Considerations for using virtual IP and Border Gateway Protocol with a MetroCluster configuration
Beginning with ONTAP 9.5, ONTAP supports layer 3 connectivity using virtual IP (VIP) and Border Gateway Protocol (BGP). The combination VIP and BGP for redundancy in the front-end networking with the back-end MetroCluster redundancy provides a layer 3 disaster recovery solution.
Review the following guidelines and illustration when planning your layer 3 solution. For details on implementing VIP and BGP in ONTAP, refer to the following section:
ONTAP does not automatically verify that all nodes on both sites of the MetroCluster configuration are configured with BGP peering.
ONTAP does not perform route aggregation but announces all individual virtual LIF IPs as unique host routes at all times.
ONTAP does not support true AnyCast — only a single node in the cluster presents a specific virtual LIF IP (but is accepted by all physical interfaces, regardless of whether they are BGP LIFs, provided the physical port is part of the correct IPspace). Different LIFs can migrate independently of each other to different hosting nodes.
Guidelines for using this Layer 3 solution with a MetroCluster configuration
You must configure your BGP and VIP correctly to provide the required redundancy.
Simpler deployment scenarios are preferred over more complex architectures (for example, a BGP peering router is reachable across an intermediate, non-BGP router). However, ONTAP does not enforce network design or topology restrictions.
VIP LIFs only cover the frontend/data network.
Depending on your version of ONTAP, you must configure BGP peering LIFs in the node SVM, not the system or data SVM. In 9.8, the BGP LIFs are visible in the cluster (system) SVM and the node SVMs are no longer present.
Each data SVM requires the configuration of all potential first hop gateway addresses (typically, the BGP router peering IP address), so that the return data path is available if a LIF migration or MetroCluster failover occurs.
BGP LIFs are node specific, similar to intercluster LIFs — each node has a unique configuration, which does not need to be replicated to DR site nodes.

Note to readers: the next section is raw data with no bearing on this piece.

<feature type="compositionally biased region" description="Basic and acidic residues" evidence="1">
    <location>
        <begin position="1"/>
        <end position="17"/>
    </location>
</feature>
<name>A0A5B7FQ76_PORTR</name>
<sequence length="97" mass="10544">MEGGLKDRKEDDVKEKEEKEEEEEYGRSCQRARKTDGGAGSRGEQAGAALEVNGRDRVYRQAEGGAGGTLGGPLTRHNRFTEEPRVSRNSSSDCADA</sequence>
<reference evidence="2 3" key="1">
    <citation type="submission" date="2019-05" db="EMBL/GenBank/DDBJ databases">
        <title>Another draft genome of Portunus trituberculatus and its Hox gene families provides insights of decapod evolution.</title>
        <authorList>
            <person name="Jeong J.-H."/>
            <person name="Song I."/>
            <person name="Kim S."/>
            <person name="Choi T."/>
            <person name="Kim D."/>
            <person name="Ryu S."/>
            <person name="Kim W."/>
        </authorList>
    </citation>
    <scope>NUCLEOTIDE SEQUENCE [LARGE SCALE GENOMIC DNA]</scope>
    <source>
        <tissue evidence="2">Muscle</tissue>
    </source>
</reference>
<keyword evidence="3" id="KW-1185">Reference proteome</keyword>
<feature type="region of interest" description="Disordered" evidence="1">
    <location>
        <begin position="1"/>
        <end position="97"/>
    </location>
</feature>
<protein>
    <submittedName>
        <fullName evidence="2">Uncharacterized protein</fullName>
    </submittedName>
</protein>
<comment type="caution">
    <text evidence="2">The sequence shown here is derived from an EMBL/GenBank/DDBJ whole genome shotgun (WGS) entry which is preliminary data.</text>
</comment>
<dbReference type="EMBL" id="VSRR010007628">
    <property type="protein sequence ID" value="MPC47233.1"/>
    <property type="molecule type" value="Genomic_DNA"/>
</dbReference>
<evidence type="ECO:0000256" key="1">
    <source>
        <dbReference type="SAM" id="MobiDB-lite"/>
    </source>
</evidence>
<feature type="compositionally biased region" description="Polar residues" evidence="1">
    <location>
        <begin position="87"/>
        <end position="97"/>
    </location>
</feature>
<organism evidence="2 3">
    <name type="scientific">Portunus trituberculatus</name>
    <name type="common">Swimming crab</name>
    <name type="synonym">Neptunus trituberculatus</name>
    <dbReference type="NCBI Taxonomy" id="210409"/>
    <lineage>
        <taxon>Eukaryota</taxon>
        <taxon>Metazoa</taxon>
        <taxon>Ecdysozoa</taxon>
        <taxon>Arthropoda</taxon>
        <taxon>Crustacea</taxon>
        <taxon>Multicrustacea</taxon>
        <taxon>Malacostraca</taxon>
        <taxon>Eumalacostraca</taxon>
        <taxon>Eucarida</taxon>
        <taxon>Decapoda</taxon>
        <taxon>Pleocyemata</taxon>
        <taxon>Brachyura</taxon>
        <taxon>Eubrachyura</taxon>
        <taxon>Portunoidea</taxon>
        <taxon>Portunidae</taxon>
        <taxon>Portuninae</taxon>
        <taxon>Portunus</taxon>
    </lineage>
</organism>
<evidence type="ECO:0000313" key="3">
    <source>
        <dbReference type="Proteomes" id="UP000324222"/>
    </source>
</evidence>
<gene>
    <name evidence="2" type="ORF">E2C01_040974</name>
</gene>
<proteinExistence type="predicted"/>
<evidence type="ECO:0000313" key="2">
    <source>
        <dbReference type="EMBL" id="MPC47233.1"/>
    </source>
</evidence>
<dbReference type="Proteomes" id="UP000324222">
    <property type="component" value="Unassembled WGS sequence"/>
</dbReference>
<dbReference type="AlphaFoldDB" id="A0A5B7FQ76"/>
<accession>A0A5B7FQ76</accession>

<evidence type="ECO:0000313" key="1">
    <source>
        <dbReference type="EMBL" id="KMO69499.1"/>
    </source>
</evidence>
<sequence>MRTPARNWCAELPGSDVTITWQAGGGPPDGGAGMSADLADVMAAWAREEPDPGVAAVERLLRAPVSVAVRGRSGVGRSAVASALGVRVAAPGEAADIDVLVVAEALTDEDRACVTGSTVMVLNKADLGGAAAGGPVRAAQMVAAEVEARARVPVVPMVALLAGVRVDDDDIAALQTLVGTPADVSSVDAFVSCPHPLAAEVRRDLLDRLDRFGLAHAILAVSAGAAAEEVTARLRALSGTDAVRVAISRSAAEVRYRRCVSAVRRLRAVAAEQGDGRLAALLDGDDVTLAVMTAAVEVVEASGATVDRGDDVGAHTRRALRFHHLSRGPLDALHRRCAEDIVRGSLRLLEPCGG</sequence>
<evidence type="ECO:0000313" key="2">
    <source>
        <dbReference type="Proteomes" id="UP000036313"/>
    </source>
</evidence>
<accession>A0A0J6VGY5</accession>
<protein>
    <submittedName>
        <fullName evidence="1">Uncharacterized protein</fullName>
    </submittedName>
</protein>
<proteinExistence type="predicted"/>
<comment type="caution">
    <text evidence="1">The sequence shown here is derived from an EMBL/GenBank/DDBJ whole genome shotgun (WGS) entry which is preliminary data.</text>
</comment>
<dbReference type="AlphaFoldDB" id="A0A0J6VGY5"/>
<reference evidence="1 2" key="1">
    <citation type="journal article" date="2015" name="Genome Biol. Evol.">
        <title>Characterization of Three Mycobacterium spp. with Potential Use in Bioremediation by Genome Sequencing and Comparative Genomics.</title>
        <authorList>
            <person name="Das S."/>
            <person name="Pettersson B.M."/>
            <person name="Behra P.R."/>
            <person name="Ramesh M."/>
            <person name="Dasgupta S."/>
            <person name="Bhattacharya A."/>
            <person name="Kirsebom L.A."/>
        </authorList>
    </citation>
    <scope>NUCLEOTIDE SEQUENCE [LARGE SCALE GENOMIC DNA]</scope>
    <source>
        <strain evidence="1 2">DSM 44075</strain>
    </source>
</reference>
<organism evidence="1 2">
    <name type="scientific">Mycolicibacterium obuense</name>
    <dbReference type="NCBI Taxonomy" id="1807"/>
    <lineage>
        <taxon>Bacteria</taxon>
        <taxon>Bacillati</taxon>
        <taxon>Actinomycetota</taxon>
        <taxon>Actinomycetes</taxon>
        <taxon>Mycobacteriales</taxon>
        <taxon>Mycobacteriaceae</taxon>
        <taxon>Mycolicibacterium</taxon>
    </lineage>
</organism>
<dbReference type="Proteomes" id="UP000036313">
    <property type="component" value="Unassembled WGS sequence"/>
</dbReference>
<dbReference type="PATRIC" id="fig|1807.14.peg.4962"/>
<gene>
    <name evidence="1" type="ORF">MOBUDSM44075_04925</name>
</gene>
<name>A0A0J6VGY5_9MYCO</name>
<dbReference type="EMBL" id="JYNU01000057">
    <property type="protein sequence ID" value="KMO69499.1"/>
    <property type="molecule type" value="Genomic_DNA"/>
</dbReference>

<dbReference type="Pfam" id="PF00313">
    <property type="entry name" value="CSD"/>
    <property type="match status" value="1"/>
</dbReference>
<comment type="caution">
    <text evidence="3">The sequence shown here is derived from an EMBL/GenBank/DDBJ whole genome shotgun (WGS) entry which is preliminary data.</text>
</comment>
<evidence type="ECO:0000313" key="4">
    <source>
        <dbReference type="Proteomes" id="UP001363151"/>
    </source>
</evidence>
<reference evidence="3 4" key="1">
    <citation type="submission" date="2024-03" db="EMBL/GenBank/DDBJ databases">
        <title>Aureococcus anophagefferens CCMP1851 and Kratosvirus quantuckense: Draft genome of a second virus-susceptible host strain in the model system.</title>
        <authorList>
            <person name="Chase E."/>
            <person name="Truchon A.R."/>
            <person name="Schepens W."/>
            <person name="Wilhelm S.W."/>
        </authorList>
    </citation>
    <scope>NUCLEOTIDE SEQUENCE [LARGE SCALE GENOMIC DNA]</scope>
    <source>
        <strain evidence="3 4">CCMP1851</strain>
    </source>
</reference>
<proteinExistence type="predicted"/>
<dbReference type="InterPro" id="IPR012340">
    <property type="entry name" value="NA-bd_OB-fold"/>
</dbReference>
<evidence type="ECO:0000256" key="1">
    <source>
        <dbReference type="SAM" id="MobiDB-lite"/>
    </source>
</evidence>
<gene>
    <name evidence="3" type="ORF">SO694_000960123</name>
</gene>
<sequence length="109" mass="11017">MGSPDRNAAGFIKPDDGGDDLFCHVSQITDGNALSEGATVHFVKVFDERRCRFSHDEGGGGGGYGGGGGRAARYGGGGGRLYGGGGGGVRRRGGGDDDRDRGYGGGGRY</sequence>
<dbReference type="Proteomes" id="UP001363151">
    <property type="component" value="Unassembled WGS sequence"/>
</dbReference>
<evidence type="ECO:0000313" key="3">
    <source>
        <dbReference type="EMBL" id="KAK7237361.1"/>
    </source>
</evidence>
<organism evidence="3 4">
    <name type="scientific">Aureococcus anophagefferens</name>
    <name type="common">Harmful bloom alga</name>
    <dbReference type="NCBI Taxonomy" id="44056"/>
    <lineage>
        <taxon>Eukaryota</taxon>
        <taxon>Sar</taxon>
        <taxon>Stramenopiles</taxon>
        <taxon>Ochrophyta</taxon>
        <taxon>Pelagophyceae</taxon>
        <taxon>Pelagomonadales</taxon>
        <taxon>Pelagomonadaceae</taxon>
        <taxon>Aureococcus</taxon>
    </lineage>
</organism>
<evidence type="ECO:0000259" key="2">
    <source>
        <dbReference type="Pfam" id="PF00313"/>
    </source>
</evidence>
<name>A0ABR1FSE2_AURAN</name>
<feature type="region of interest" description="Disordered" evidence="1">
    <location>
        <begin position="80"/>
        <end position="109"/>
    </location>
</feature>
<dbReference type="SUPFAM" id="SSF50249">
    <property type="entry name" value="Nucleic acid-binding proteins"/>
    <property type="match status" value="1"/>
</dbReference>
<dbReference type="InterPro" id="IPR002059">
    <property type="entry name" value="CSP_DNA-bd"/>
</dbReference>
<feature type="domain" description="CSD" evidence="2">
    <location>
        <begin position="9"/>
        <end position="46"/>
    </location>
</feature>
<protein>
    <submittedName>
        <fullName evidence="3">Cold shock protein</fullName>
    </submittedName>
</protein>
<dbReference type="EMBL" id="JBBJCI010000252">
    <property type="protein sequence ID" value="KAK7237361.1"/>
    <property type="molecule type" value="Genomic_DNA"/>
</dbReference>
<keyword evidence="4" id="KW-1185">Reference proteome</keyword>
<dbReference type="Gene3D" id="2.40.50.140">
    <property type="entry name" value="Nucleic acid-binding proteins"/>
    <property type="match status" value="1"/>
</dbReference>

configured, the existence of the v0a (v0b and so on.) continuously validates the connectivity, guaranteeing that a LIF migrate or failover succeeds (unlike L2, where a broken configuration is only visible after the outage).
A major architectural difference is that clients should no longer share the same IP subnet as the VIP of data SVMs. An L3 router with appropriate enterprise grade resiliency and redundancy features enabled (for example, VRRP/HSRP) should be on the path between storage and clients for the VIP to operate correctly.
The reliable update process of BGP allows for smoother LIF migrations because they are marginally faster and have a lower chance of interruption to some clients
You can configure BGP to detect some classes of network or switch misbehaviors faster than LACP, if configured accordingly.
External BGP (EBGP) uses different AS numbers between ONTAP node(s) and peering routers and is the preferred deployment to ease route aggregation and redistribution on the routers. Internal BGP (IBGP) and the use of route reflectors is not impossible but outside the scope of a straightforward VIP setup.
After deployment, you must check that the data SVM is accessible when the associated virtual LIF is migrated between all nodes on each site (including MetroCluster switchover) to verify the correct configuration of the static routes to the same data SVM.
VIP works for most IP-based protocols (NFS, SMB, iSCSI).